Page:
• Attribute: The attribute partitioning mode lets you specify the distribution of the data between the partitions. The input data is grouped based on the partitioning attribute, so that each partition receives the data for one unique attribute value. In this case each Example has to be moved to a specific node, which results in significant network traffic. Use this partitioning mode if you want to execute the subprocess on exact groups of the input data. Please note that the performance is suboptimal for unevenly distributed data, as one partition may contain more examples than the other.

On each of the operator's IOObject output a collection is created containing the outputs of all partitions. Obviously, this means that the size of the IOObject collection equals the number of partitions that were used in the process. On the main (first) Example Set output, you can choose between two behaviors. The merge output parameter determines whether each partition's output should be merged into a single HadoopExampleSet (recommended and default value) or a collection of HadoopExampleSets should be created. By default, if the output is merged, the process will fail if different partitions generate ExampleSets with different schemas. If you want to avoid that, please enable the resolve schema conflicts parameter - in this case the union of the output schemas is delivered, and the data gaps (where one partition has a value, but another has not) can either be filled with missings or a specified value. Please note that if the merge output parameter is unchecked, Radoop creates a Hive table on every element of the collection. Managing a large number of Hive tables causes an overhead and may hit the limitations of HiveServer2. Thus, we encourage you to use only a moderate number of elements in this collection, when merge output is unchecked.

The following example demonstrates a simple use case for the SparkRM operator via using just sample data for simplicity.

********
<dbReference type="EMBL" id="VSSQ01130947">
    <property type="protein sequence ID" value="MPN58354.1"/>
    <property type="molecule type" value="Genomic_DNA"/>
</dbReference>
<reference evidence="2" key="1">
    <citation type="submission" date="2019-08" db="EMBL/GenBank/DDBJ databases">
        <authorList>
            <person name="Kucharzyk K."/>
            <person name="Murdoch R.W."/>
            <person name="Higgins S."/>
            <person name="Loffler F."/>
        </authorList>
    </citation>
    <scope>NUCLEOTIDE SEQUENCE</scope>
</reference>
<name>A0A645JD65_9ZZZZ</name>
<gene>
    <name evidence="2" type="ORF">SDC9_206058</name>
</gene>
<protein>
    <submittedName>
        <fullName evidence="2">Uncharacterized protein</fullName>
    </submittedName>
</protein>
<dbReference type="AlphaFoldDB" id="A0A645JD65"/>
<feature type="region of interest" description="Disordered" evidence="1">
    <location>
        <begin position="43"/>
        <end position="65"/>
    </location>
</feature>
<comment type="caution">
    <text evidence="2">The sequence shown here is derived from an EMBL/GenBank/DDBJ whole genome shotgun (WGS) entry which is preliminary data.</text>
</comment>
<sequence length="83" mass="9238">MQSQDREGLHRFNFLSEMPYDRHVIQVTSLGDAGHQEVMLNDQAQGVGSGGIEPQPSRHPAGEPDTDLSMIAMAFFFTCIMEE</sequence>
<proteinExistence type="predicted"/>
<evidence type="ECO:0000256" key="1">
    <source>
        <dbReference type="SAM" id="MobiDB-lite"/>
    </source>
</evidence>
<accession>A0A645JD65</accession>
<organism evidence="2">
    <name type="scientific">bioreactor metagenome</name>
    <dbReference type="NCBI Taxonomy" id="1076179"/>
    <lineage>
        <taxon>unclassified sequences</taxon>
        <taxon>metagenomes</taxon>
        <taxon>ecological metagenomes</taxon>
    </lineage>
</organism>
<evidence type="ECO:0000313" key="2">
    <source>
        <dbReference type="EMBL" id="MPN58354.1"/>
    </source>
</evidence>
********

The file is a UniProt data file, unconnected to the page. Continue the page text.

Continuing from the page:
First the Titanic sample dataset is retrieved and the Age attribute is discretized into 3 bins. This results in 4 different values in the Age attribute: range1 [-∞ - 26.778]; range2 [26.778 - 53.389]; range3 [53.389 - ∞] and the missings. Please note that it is not recommended for real life use cases to use RapidMiner Radoop operators on data that fits in RapidMiner Studio's memory (like the Titanic dataset). If you have big data, use Radoop's Retrieve (recommended) or Read CSV operators inside the Nest to access your input.

In the Radoop Nest the survived attribute is specified as the label, and the data is connected to the first (Example Set) input port of SparkRM. For the SparkRM operator attribute partitioning is set and the discretized Age attribute is set as the partitioning attribute. This results in 4 partitions. We expect to build different predictive models for the different age categories.

In the pushdown process Cross Validation with a Decision Tree modeler is performed on the 4 partitions in parallel. On SparkRM's output only two IOObject output ports are used, the Example Set output is not connected, because we do not alter the dataset, just build models on it (on its partitions).

On the connected outputs a collection of Decision Tree models and another of Performance Vectors are delivered. Each collection contains 4 elements, that can be examined on the Result view of Studio.

Advanced settings and monitoring

When running a Spark application, you usually need to specify the required memory and core that it will use on the Hadoop cluster. Radoop uses a custom resource heuristics when submitting your process. This works well with the default settings for most use cases, but adjusting or turning off the heuristics is also possible. For more information please refer to the help panel of the operators.

Note that Spark usually executes a failing RapidMiner process again in order to tolerate Hadoop cluster errors. But this may also cause that there is an unnecessary re-run in case there is a process error your subprocess. Radoop prevents this re-runs only, when the error occurred is obviously a user error or process setup error. Otherwise, the default number of trials is the value of the yarn.resourcemanager.am.max-attempts on the cluster, however, this value can be overridden via the spark.yarn.maxAppAttempts Advanced Spark Setting.

By default, the Single Process Pushdown and SparkRM use a memory monitor in order to detect and kill its subprocess when it runs out of memory. The memory monitor can be configured in the Property Settings panel. If this feature is disabled, the process may stuck in the RUNNING state for a long time before it fails with an out of memory error. Note: because of a known Spark error, the memory monitoring service may not work together with SparkRM's attribute partitioning mode. Please turn off the memory monitor in this case, as the error message recommends.